Waxahachie students are expected to meet standards, according to preliminary results for this year’s 2013-204 State of Texas Assessments of Academic Readiness (STAAR).
Deputy Superintendent David Truitt presented the unofficial results to the board during their monthly general body meeting on Monday night.
Based on his preliminary findings, Truitt said, the district will achieve the “met standard” rating for state accountability for standardized testing he said. These ratings are determined by student performance on the STAAR grades three through eight, and end-of-course assessments, which is measured against students passing standards and college-readiness standards, drop out rates for grades nine through 12 and high school graduation rates, according to the Texas Education Agency’s (TEA) website.
A hundred and thirteen out of 152 district indicator, which is lower than last year, he said, either maintained or gained levels of improvement.
His only concern, he said, was where the district stood as far as Adequate Yearly Progress (AYP), which is criteria districts, campuses and the state is required to meet on three measures of Reading/Language Arts, mathematics and either graduation rate for high schools and districts or attendance rate for elementary and middle schools, according to the TEA website. If a campus, district or state that is receiving Title I, Part A funds fails to meet AYP for two consecutive years, the campus, district or state could face certain requirements like offering supplemental education services, school choice or take corrective action.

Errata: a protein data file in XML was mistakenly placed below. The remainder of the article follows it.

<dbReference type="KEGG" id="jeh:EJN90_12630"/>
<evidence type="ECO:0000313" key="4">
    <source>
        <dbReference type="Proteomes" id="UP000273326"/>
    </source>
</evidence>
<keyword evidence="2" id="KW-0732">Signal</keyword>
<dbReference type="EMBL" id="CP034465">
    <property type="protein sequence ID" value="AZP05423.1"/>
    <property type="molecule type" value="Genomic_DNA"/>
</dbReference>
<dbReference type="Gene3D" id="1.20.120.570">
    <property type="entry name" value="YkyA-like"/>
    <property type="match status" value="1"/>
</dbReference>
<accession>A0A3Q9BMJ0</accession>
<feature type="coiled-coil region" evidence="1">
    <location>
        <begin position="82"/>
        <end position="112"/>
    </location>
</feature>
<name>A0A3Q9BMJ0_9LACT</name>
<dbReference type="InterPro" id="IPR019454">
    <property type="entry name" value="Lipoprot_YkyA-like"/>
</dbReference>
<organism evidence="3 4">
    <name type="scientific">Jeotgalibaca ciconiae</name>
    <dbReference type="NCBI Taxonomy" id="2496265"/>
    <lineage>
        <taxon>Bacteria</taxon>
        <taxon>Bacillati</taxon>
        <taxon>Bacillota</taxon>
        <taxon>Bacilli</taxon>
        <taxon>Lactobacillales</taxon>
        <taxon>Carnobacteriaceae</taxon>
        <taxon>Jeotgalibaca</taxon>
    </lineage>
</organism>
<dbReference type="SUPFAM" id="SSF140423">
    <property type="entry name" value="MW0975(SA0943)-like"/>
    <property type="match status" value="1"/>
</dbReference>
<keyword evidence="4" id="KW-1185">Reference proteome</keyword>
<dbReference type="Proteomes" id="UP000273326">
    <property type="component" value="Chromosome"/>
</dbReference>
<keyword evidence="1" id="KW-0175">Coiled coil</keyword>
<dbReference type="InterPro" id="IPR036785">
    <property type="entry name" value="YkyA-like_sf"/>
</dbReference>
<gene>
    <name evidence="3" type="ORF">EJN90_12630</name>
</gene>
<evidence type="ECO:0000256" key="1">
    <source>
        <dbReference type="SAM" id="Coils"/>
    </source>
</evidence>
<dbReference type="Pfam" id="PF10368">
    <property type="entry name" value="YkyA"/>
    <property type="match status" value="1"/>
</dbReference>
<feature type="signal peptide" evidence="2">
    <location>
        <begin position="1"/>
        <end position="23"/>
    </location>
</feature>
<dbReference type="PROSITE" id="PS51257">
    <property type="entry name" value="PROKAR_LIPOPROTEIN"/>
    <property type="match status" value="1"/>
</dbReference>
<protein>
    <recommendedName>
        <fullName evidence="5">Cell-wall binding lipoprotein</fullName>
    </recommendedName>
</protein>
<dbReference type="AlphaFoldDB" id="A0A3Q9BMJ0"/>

“The reason why I’m a little concerned about it is several campuses, and at the district level, were right at the cut off in a couple different areas,” he said. “Economically disadvantaged, African American, English Language Learner and our Special Ed scores. The reason this one is a little more concerning is at the federal level, a student group only has to have 20 students in it, and so we’re right there on the cups at a number of different places, practically at the district level after you average in all the kids.”
The final STAAR results won’t be released until later in the year, but the district will see another report in July on where the district is currently standing to meet requirements for House Bill 5, which will change the requirements for high school graduation, graduation planning and state testing requirements on all levels.
Truitt said he’s looking forward to presenting that information to see what preparation and planning needs to be done before the school year starts.
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